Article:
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A Shot of Encouragement

Recognize and Resist Wicked Rulers Day

Today is September 28. It’s a good day to read Proverbs 28. Maybe the wise should call the 28th Recognize and Resist Wicked Rulers Day.

The wicked flee when no one pursues,
but THE RIGHTEOUS ARE BOLD AS A LION.
(Proverbs 28:1)

When a land transgresses, it has many rulers,
but with a man of understanding and knowledge,
its stability will long continue.
(Proverbs 28:2)

Those who forsake the law praise the wicked,
but THOSE WHO KEEP THE LAW STRIVE AGAINST THEM.
(Proverbs 28:4)

When the righteous triumph, there is great glory,
but when the wicked rise, people hide themselves.
(Proverbs 28:12)

Like a roaring lion or a charging bear
is a wicked ruler over a poor people.
(Proverbs 28:15)

A ruler who lacks understanding is a cruel oppressor,
but he who hates unjust gain will prolong his days.
(Proverbs 28:16)

When the wicked rise, people hide themselves,
but when they perish, the righteous increase.
(Proverbs 28:28)

Categories
Lord's Day Liturgy

If an Idiot Falls in a Forest

Word studies are often bad. Or done badly. Or a bad idea to begin with.

I am fond of words. The world is upheld by the word of Christ’s power (Hebrews 1:3). God created by speaking into existence (Hebrews 11:3). Jesus Himself is the Logos, the Word (John 1:1). God gave us His Word, and He gave us words, with form and function and meaning and history.

It’s easy enough to hear surface connections between words, or see simple derivatives, and make conclusions that are wrong. For example, dynamite comes from the Greek word dunamis, but when Paul said that the gospel is the “power (dunamis) of God to salvation” in Romans 1:16, the apostle did not mean that the gospel will explode and blow up our sin. Or, another example, for as much as we can appreciate compound words, the English word “butterfly” is neither a fly made out of butter or butter with wings.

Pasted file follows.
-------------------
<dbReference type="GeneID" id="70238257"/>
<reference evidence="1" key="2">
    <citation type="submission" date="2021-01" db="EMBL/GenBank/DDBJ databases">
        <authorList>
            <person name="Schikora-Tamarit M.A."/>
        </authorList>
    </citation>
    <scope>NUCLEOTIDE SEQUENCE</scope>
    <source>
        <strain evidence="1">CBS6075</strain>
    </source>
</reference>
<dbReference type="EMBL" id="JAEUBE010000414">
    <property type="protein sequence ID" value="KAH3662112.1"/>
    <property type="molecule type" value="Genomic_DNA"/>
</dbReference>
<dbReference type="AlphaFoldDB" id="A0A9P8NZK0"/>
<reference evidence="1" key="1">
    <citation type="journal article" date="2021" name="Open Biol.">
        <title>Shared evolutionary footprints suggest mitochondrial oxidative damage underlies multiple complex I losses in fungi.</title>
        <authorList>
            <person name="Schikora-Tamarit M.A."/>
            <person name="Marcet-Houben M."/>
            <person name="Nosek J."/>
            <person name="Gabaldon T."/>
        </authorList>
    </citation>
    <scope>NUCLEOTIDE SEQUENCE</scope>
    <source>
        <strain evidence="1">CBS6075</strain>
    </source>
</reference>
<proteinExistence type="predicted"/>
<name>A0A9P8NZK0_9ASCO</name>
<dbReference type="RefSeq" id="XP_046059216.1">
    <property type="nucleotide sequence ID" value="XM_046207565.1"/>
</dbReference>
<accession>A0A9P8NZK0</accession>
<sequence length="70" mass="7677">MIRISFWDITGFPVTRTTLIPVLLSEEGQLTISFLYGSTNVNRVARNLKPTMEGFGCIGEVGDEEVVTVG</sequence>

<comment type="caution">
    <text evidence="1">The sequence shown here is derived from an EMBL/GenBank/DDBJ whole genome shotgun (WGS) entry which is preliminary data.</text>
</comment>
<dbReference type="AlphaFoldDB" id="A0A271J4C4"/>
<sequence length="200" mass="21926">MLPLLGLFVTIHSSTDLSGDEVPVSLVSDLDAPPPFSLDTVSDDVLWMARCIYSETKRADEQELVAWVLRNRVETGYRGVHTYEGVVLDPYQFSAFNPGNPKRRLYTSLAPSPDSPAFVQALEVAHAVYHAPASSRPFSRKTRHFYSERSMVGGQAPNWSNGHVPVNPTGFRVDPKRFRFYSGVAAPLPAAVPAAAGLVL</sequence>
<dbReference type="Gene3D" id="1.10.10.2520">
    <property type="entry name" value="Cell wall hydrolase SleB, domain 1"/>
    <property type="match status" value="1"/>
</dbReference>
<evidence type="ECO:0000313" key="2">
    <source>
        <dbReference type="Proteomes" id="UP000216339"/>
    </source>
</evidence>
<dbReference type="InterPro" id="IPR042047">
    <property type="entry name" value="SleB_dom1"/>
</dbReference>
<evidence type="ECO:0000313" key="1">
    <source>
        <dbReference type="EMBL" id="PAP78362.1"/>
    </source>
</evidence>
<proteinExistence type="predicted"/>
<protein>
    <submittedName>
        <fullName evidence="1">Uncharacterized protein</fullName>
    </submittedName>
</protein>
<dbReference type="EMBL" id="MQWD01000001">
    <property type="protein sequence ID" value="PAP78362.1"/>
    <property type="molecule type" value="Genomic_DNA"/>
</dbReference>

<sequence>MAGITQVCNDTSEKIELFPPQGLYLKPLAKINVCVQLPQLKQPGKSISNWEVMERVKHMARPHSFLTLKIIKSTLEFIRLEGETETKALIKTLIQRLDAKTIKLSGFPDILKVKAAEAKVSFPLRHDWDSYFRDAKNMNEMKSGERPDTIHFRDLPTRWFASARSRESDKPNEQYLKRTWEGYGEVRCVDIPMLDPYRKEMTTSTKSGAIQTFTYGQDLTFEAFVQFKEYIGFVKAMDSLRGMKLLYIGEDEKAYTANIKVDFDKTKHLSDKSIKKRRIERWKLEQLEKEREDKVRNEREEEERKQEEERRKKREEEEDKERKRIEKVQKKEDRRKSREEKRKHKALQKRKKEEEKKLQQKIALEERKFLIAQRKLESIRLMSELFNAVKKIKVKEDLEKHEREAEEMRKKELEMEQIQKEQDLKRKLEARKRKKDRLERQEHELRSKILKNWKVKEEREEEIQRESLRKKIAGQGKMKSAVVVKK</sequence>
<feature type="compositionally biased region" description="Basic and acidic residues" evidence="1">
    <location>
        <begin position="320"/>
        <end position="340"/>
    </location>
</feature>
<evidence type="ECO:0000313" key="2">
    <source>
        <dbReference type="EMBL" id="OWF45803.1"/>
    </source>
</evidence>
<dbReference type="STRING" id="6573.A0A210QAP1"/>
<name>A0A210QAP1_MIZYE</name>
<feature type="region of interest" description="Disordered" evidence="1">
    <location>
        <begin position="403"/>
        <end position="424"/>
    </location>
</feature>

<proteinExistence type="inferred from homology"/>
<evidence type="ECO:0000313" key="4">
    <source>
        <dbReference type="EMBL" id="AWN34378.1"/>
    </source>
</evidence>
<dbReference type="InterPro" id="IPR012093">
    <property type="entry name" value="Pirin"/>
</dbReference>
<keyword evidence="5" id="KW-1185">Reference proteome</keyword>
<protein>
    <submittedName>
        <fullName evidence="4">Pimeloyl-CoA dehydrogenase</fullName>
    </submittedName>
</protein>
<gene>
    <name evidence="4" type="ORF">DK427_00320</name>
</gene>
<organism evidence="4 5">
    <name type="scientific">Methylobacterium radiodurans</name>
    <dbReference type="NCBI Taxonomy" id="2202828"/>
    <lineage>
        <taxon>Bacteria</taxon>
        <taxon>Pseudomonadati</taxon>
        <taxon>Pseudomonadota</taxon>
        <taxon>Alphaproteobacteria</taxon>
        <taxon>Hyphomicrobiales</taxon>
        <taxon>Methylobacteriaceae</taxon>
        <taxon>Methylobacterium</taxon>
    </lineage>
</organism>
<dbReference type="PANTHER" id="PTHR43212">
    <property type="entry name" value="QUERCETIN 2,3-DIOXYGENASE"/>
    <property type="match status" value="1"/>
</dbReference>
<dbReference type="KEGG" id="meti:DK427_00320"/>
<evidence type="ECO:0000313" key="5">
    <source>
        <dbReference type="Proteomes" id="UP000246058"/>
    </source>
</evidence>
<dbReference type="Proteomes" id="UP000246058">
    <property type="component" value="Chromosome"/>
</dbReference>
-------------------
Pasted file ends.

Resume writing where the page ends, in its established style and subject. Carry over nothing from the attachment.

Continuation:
That said, I recently came across the root of the word idiot. I have a pretty good idea of what idiot means; I have been called one, I have met more than one. It usually works fine as a synonym with fool, as one who makes it known that he is not in the know.

What I came to know is that it grew from the Greek word idios which means “ones own,” or “private.” It developed over time as a reference to one who couldn’t be bothered by what other people had to say, and described someone who was unskilled or inexperienced because of not being able, or willing, to learn from others.

That may seem like a lot to pin on just a word. Fine. So consider the corroboration from these inspired sentences.

A fool takes no pleasure in understanding, but only in expressing his opinion. (Proverbs 18:2)

And that really stands out after reading the previous verse.

Whoever isolates himself seeks his own desire; he breaks out against all sound judgment. (Proverbs 18:1)

Or as the NKJV translates, “he rages against all wise judgment.”

One could be an idiot like this geographically, or argumentatively, or even silently, smugly judging how stupid everyone else is, just in your own head. Oh how wise it is to not be alone, and to listen to those who offer life-giving reproof (see Proverbs 6:23).